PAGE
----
In 1956, at the 20th Congress of the CPSU, Nikita Khrushchev delivered a report criticizing Stalin. This report caused quite a stir internationally when it’s text was released. The CPC quickly expressed its disagreement with Khrushchev’s report.  As part of these exchanges, the CPC published “On the Historical Experience of the Dictatorship of the Proletariat” (April, 1956) and “More on the Historical Experience of the Dictatorship of the Proletariat” (December, 1956), seeking to refute several points made in Khrushchev’s report.


In this context of growing dissent, a series of meetings of the world’s Communist Parties were staged.  The two principal such meetings were those held in Moscow in 1957 and 1960. Though ostensibly to build the unity of the Communist Movement, they were dominated by the widening rift between the CPSU and the CPC, and at each both sides fought to have their views incorporated into the final documents. Although China could count on the unqualified support of only the Albanian delegation, it reportedly managed to have some important amendments included in the documents issued from the conferences.  The documents of those meetings were among the last efforts made to compromise on several major issues between the two parties and themselves became reference points in the polemic that followed.



  Rival Views Propounded

Up to this time the CPC and the CPSU took care to not criticize each other openly by name, instead referring obliquely to "revisionists" (from the Chinese side), or to "splittists" (from the Soviet side), in the International Communist Movement (ICM), or using the issue of Titoism and Yugoslavia as a stand-in for the larger issue of conduction of the ICM.   Nonetheless, tensions were often high.  In June 1960, Chinese officials -including Zhou Enlai- had pointedly criticized Soviet policies in front of the Soviet delegates (some would say "attacked" the Soviet delegation).  The Soviets attempted to bring the CPC to heel by suspending distribution of Chinese periodicals in the USSR, and in July of that year, all Soviet technical assistants -some 3,000 in all- were withdrawn from China.  Nonetheless, later in 1960 things were still cool enough that the CPC could proclaim "Eternal, Unbreakable Sino-Soviet Friendship" (Peking Review,No. 49/50 of 1960).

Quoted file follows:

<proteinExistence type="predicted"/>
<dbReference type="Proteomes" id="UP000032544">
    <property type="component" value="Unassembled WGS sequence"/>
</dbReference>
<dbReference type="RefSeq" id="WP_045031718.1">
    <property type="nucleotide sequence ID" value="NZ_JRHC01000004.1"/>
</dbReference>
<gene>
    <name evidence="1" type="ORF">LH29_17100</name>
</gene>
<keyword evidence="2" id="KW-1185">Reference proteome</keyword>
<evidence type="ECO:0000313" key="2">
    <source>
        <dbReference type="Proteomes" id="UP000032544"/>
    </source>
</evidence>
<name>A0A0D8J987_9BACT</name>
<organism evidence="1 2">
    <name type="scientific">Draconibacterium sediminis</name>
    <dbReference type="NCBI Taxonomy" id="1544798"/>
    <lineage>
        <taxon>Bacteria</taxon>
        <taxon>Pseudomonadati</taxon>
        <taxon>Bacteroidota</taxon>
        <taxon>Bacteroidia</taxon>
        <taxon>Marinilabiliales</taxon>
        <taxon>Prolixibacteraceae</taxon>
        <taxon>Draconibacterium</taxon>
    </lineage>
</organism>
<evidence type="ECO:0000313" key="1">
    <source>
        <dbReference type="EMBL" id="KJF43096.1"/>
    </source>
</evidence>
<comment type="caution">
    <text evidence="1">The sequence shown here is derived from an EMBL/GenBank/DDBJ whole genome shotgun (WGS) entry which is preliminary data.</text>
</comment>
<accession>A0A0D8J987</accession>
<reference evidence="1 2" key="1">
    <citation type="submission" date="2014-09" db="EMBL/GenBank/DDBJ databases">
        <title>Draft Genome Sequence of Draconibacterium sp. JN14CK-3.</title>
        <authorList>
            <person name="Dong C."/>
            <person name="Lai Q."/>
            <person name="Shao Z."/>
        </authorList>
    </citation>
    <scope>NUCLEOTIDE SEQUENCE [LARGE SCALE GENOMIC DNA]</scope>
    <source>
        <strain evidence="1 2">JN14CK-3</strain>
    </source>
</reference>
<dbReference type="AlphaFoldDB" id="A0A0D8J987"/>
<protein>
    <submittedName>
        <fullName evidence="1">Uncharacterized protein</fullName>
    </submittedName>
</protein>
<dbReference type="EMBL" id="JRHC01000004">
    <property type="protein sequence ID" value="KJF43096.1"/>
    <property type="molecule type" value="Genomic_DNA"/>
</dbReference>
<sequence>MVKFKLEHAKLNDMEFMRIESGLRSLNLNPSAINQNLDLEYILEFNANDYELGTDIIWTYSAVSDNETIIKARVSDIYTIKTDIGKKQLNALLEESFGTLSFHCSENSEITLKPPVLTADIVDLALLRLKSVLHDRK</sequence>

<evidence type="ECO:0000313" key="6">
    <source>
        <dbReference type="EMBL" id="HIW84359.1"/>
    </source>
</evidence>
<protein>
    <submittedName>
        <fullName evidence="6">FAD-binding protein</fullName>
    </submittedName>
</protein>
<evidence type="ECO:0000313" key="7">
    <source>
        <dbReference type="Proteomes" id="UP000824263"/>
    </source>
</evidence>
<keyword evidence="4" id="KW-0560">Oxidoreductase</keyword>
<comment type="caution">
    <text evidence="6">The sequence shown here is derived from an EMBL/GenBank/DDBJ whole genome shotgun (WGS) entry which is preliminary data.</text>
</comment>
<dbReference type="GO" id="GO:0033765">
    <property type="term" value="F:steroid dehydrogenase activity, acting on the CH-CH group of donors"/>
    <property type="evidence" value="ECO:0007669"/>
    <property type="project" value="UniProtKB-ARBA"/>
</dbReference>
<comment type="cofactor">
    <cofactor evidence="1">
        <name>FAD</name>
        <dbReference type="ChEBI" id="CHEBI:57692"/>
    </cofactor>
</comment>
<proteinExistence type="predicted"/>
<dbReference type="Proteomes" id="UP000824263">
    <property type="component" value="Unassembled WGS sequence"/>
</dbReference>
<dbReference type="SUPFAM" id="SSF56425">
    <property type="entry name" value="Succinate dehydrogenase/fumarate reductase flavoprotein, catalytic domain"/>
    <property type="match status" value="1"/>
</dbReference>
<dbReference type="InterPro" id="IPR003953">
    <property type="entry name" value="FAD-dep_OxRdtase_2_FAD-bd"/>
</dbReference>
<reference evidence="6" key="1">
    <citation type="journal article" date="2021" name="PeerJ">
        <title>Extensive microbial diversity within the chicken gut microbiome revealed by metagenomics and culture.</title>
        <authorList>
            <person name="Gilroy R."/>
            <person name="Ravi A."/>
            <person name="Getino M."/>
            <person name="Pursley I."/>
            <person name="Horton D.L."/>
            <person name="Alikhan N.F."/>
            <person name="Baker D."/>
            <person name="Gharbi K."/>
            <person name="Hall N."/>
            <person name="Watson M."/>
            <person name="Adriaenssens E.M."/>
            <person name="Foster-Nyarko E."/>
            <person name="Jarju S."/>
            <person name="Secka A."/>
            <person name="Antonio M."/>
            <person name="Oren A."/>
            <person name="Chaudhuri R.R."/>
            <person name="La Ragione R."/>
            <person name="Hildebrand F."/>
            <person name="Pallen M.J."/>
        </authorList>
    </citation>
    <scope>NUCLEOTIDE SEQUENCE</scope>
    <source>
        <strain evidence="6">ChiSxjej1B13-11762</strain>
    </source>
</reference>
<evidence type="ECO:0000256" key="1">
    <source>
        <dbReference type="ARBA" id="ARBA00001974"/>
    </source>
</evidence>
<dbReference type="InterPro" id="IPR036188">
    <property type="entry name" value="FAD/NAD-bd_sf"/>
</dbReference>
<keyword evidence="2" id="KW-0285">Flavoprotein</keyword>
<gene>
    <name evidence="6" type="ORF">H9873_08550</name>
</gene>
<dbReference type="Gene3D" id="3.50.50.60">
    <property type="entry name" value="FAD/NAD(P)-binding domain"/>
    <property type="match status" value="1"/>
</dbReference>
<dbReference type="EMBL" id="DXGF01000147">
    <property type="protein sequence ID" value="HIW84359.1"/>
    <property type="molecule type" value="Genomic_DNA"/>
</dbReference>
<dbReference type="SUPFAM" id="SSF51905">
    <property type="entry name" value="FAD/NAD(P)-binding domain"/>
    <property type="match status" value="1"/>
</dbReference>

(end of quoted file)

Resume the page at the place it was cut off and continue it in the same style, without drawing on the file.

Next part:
The Chinese Proposal Concerning the General Line of the ICM

In June of 1963 the Central Committee of the Chinese Communist Party sent a letter to the Central Committee of the Communist Party of the Soviet Union in response to its letter of March 30, 1963.   In it, the CPC took the offensive and, reasserting that "revisionism" was the main danger within the socialist camp, spelled out its differences with the leadership of the CPSU and made a number of proposals.  The Chinese quickly translated it into several languages and published it, along with the texts of the CPSU letters of  February 21 and March 30, 1963, and the CPC letter of March 9, 1963, as  A Proposal Concerning the General Line of the International Communist Movement.



 Soviet Response to the Chinese Proposal

The CPSU responded to the publication of the CPC's Proposal by publishing an Open Letter detailing its position on the matter and holding the CPC responsible for the divisions in the ICM.   Having made its point, the CPSU followed by proposing -e.g. in a letter to the CPC, dated November 29, 1963- that the polemic be taken out of public view, as well as advancing a set of counterproposals which, it claimed, would "normalize" relations.



 Chinese Commentaries on the Soviet Open Letter

 Further Commentaries

 Letters Between the Central Committees of the CPSU and the CPC

  Some Reactions Abroad